“Right now, the news is, ‘What are we going to do with these kids who are losing parents or being removed from their families because of the opioid epidemic?’” Kepple said. “My argument is we should look at what we can do to help parents early on and help prevent these problems from escalating in the first place.”
Increased understanding of the parenting behaviors associated with different aspects of substance use, such as frequency, type or associated problems in functioning, could help social work develop more effective screening, assessment and interventions. Families affected by substance-using parents may require flexible and adaptive response. Kepple said in future research she hopes to examine different aspects of substance use, such as the experiences of parents in long-term addiction recovery, and add to the body of literature on how and why certain aspects of substance use may contribute to problematic parenting behaviors.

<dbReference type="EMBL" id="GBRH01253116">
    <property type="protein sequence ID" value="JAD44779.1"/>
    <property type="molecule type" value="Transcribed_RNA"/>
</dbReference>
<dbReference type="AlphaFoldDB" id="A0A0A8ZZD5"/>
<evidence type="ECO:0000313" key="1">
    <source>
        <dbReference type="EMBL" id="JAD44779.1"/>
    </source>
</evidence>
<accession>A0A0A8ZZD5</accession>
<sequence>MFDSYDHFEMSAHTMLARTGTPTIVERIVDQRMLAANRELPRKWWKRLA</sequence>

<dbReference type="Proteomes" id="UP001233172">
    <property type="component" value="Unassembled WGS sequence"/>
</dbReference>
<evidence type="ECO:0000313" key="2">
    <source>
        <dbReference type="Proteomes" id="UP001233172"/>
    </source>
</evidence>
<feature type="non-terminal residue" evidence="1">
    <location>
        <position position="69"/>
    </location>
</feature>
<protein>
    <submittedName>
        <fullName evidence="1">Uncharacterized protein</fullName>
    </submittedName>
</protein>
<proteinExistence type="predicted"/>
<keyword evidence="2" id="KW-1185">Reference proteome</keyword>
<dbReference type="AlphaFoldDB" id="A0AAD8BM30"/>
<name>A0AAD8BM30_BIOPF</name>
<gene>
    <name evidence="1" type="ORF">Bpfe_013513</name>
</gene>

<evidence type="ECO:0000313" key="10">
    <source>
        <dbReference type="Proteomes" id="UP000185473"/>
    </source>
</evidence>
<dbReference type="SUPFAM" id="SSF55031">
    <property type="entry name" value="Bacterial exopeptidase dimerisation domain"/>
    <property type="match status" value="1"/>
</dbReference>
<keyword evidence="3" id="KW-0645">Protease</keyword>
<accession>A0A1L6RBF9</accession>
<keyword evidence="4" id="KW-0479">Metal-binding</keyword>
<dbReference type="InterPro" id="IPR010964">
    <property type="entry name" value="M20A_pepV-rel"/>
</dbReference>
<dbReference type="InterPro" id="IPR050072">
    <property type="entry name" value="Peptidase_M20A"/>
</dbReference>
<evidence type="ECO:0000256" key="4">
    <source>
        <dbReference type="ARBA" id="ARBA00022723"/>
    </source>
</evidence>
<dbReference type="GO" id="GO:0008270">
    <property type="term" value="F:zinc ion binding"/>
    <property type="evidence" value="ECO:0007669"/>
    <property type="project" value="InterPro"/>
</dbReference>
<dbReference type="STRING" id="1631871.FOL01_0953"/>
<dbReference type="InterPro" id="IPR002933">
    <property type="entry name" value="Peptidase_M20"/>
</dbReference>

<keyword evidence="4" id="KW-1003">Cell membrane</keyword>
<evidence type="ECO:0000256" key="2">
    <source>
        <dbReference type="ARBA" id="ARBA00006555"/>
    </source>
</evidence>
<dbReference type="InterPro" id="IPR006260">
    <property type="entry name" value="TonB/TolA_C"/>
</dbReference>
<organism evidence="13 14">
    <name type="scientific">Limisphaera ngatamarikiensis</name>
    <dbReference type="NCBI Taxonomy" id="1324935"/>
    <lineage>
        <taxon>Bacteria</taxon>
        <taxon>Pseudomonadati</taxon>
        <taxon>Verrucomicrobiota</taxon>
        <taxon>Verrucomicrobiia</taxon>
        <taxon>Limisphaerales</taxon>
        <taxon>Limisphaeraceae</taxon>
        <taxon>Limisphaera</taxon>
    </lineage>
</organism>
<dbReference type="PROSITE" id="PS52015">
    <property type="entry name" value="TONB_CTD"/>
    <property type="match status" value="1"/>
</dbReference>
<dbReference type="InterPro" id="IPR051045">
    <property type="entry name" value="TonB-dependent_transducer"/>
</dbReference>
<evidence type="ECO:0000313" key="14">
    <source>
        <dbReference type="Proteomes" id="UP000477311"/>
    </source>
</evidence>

Ultimately, Kepple said, the findings show the importance of studying the unique experiences of substance-using parents across a range of behaviors. This means thinking about them as a unique population rather than collapsing them into a general substance-using population or general parenting population. It’s about combining the best approaches from addiction research and child maltreatment research to move our understanding forward.
“We can strive to improve how we measure both substance use and parenting behaviors in the research literature,” Kepple said. “It’s hard to do, and my studies are far from perfect. But if we make it a priority, we can greatly improve our understanding and give guidance back to the field in a way that helps to better serve families.”